This section is the next installment of the topic Arduino Web Projects: Beginner to Advanced. It provides a description and overview of the intermediate web projects for the Arduino platform.
- Previous section: Beginner Web Projects for Arduino
The projects presented here have been tested to work with an Arduino Uno R3 and ethernet shield (or equivalent). The image above illustrates how the projects can use a 9 in 1 sensor shield and a Keyestudio w5500 board. Stacking headers are used to raise the shield above the ethernet connector. Also required are separate LEDs as those on the 9 in 1 shield share the Uno SPI pins. The PIR motion detector project also requires a PIR sensor.
Use the links below to download the projects source code and framework libraries. Please review readme files and comments in the code to ensure additional libraries are installed.
All the source code can be built and deployed using the latest Arduino IDE. A more productive Arduino web development environment can be attained by using the freely available Visual Studio Code (VS Code). Using the MVC view generation utility, VS Code can build and deploy Arduino web projects that have Arduino Server Pages.
Project 3: PIR Motion Detector Floodlight Web UI
Be sure to review the pre-requisites before building this project. The PIR Motion Detector web project simulates a PIR floodlight. It requires a photo resistor connected to Arduino pin A1, a PIR motion sensor connected to pin 7, and an LED connected to pin 8. The project allows the user to configure the ambient light threshold and LED duration when motion is detected. If the PIR sensor already has a dial for setting duration, please set it to minimum.
The Trigger class in the source code continuously monitors the ambient light and the PIR sensor. In the main loop of the application, once the trigger has been activated, the LED is switched on for the configured duration. Class ConfigModel has references to instances of classes Trigger and FloodLight, and is used by ConfigView to enable user configuration. The Controller class implements request filtering, and returns a view for rendering to the browser. This is typical with most MVC web projects.
This project introduces model binding (in class ConfigModel) for capturing HTML form values submitted using HTTP POST. Handling HTTP POST data is covered in greater detail in the book Arduino Web Development: Pushing the Limits.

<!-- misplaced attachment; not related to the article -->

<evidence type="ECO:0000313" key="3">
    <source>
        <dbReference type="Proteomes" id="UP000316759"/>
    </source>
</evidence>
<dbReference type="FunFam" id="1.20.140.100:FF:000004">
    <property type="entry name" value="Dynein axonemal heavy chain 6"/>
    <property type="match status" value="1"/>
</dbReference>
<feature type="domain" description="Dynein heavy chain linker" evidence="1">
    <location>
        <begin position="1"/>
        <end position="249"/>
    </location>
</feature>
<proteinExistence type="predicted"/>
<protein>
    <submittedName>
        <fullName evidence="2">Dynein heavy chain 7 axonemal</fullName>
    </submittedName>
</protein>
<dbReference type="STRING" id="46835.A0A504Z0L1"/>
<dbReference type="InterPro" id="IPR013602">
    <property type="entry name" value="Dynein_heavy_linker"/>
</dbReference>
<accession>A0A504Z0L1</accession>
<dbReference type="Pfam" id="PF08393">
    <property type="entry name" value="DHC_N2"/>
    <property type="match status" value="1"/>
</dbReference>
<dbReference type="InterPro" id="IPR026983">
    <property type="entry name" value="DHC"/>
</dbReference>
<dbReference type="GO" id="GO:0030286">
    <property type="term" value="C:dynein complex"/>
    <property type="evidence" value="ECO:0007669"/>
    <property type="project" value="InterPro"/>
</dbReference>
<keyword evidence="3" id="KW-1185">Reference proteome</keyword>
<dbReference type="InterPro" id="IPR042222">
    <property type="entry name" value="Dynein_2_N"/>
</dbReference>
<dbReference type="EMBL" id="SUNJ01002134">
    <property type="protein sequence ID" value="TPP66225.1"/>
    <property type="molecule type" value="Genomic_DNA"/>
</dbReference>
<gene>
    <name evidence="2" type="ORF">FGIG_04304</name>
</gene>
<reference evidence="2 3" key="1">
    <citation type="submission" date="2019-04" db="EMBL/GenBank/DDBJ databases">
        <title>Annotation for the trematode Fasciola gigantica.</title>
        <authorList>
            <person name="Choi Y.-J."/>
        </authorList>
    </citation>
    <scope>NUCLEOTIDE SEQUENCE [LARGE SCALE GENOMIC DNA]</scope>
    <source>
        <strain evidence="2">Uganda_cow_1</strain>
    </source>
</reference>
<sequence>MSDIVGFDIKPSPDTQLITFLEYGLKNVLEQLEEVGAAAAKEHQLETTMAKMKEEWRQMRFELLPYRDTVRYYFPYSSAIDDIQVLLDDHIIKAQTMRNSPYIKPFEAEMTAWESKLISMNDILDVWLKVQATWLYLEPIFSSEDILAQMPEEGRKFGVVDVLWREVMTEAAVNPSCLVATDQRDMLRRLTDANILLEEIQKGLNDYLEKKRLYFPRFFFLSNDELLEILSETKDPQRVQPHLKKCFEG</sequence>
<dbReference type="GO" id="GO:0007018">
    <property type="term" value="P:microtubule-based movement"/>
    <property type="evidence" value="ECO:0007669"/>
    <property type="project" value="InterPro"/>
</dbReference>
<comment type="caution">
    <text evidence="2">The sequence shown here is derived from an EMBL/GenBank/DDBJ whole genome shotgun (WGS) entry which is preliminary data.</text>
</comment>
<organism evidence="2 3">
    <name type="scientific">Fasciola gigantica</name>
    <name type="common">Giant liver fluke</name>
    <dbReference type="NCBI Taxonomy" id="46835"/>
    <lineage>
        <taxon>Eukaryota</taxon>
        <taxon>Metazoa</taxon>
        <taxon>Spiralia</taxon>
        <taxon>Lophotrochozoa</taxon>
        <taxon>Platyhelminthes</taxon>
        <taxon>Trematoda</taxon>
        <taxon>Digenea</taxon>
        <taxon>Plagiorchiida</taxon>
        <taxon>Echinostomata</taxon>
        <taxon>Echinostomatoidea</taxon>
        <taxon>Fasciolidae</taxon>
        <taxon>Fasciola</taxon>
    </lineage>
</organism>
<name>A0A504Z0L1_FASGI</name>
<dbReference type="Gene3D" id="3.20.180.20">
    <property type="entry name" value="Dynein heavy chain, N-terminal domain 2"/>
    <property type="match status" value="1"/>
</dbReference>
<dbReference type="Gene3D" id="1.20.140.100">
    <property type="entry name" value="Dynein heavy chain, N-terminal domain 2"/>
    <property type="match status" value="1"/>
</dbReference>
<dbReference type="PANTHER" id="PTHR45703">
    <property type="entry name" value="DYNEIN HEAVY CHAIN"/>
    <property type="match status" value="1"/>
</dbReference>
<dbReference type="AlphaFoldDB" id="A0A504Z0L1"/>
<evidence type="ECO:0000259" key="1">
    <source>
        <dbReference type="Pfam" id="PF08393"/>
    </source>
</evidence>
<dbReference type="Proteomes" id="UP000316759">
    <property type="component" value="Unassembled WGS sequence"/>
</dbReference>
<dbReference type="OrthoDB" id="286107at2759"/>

Project 4: Countdown Timer Web UI
Be sure to review the pre-requisites before building this project. The Countdown Timer web project allows the user to use a web UI to set the countdown duration, and start, stop and reset the timer. It project requires an active buzzer connected to Arduino pin 5, two LEDs (one connected to pin 7, the other to pin 8), and two buttons (one connected to pin 2, the other connected to pin 3).
In the source code, the class IOControl implements hardware abstraction for interacting with the above components. Class CountDownTimer implements the logic of the timer, and is referenced by both the DisplayModel and ConfigModel classes. Class ConfigView implements the UI for configering the timer, and class DisplayView implements the UI for displaying the remaining countdown time. The TimeView Class renders the remaining time using plain text format for AJAX requests made by the browser Fetch API. AJAX and model binding techniques used in the previous projects are used here also.
The buttons can also be used to start, stop and reset the timer. When the countdown time has been reached, the alarm sounds. Because of networking latency, the remaining time displayed will be slightly behind the actual remaining time, and may not appear to update in a consistent manner. The actual accuracy of the timer is unaffected.
- Next section: Advanced Web Projects for Arduino